As part of your comment, you must include an email address. If I can't find a way to contact you I will draw another winner.

For an additional entry, blog about this giveaway or post it on your sidebar. Provide a link to this post in your comment.

I will be using random.org (or a monte carlo simulation in excel) to pick the winners from the comments.

This contest is only open to US and Canadian residents (Sorry!).

No P.O. Boxes.

The deadline for entry is midnight, Friday February 11th.

Good luck!

The Mistress’ House by Leigh Michaels

The Mistress’ House is a regency romance novel that centers on the passion inspired by one house, the mistress’ house. Instead of focusing on one love story, The Mistress’ House centers on three different couples that are brought together by the one house. The Mistress’ House is a “hot” romance with plenty of scandalous happenings at the mistress’ house. It’s a good way to warm up a cold and snowy winter night!

The Earl of Hawthorne, Thorne, is convinced to buy a house that neighbors his garden by his man of business, Perkins. Perkins notes that the Earl would be able to keep down the gossip about his adventures by installing his latest mistress at Number Five Upper Seymour Street. Thorne agrees to the plan and before he knows it, a mysterious widow, Lady Anne Keighley, is asking him to “ruin” her so that she can lead a life of independence and not be forced to remarry by her brother.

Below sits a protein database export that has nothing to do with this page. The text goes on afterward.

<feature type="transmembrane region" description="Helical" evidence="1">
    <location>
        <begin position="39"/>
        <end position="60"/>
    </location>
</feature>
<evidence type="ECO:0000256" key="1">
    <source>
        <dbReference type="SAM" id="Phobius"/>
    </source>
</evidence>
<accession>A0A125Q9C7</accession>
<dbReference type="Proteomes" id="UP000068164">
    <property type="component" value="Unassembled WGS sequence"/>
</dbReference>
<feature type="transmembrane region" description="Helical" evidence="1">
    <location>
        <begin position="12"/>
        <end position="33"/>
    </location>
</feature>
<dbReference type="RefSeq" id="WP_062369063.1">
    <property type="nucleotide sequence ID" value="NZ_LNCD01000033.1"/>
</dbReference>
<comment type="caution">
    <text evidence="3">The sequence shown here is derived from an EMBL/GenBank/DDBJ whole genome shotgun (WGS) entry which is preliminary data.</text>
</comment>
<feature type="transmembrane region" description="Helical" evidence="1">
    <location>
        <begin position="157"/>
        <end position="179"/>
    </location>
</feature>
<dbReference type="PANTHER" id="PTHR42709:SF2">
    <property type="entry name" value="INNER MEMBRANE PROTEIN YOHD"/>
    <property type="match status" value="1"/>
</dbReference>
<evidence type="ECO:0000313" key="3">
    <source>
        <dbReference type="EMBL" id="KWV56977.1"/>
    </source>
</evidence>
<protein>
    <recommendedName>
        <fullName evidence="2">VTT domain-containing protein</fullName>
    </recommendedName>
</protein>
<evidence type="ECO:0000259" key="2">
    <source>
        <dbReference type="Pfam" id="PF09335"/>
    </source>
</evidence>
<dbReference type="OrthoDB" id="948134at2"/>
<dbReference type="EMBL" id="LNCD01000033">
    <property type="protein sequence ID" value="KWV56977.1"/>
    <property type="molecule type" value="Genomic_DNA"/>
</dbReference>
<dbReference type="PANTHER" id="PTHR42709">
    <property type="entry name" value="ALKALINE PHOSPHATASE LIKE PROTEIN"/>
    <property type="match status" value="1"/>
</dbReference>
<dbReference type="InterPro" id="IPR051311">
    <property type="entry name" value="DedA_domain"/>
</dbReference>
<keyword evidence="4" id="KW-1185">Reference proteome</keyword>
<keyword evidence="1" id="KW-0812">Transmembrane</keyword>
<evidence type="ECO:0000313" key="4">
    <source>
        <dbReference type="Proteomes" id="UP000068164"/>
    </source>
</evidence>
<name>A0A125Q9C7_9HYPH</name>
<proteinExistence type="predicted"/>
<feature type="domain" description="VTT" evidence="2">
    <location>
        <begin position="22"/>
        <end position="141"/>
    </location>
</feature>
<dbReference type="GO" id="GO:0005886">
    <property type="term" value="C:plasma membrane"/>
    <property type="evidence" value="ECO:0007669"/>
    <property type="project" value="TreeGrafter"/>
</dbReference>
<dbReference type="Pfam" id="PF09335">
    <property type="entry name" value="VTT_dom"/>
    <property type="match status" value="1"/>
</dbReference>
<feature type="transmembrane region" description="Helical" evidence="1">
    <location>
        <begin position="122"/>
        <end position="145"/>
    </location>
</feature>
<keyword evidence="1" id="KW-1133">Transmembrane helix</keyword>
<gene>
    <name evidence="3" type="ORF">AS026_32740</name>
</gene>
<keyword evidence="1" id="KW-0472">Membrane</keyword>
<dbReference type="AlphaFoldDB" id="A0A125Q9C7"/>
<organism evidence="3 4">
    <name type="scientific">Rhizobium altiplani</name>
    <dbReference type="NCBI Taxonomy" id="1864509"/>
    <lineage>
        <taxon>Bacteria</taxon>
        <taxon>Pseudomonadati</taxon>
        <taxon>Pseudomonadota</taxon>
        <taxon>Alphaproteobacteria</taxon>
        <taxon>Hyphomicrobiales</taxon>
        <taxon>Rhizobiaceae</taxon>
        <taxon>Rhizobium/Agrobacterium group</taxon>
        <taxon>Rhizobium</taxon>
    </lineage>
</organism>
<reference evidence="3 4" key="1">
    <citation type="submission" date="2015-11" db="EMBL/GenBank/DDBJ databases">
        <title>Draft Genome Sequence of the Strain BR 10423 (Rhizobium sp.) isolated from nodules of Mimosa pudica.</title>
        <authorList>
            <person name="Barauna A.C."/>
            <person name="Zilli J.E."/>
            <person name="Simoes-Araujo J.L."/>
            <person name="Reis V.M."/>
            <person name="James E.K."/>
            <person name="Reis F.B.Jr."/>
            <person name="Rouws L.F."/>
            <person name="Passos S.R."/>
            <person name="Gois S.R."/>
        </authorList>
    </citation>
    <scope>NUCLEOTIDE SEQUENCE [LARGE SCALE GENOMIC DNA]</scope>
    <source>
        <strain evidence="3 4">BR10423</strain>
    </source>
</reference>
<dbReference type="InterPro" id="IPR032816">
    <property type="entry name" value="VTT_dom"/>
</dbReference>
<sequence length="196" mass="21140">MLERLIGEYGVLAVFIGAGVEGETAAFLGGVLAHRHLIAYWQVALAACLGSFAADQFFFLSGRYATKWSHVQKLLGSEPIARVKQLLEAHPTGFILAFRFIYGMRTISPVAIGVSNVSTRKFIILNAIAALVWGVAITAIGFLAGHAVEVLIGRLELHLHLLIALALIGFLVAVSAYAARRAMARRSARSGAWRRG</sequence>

Thorne’s cousin Richard, Lord Colfax, has met a beautiful lady who is staying at Number Five Upper Seymour Street. Anne’s friend, Felicity is beautiful and longs for the man who could not marry her due to familial obligations, Roger. Roger has passed away, but his brother Richard is a handsome man and just might make Felicity able to forget her past love.

Thorne’s ward, Goergiana Baxter, is trying to hide from her uncle and a forced marriage by staying at Number Five Upper Seymour Street. One evening she meets Thorne’s cousin Julian Silsby in the garden. Julian has just returned from fighting Napolean and is also trying to escape an arranged marriage. Sparks fly between the two, especially after Georginia ask Julian to teach her how to be a mistress.

The Mistress’ House is not high literature, but it is a good, fun romance novel to read. I sometimes just want something light and entertaining to read that I don’t have to think too much about, and this book fit the bill. I liked that it was three romance stories in one novel.

Overall, The Mistress’ House is a unique regency romance novel that is full of hot romance, great characters, and fun stories.

Check back tomorrow for an interview with author Leigh Michaels!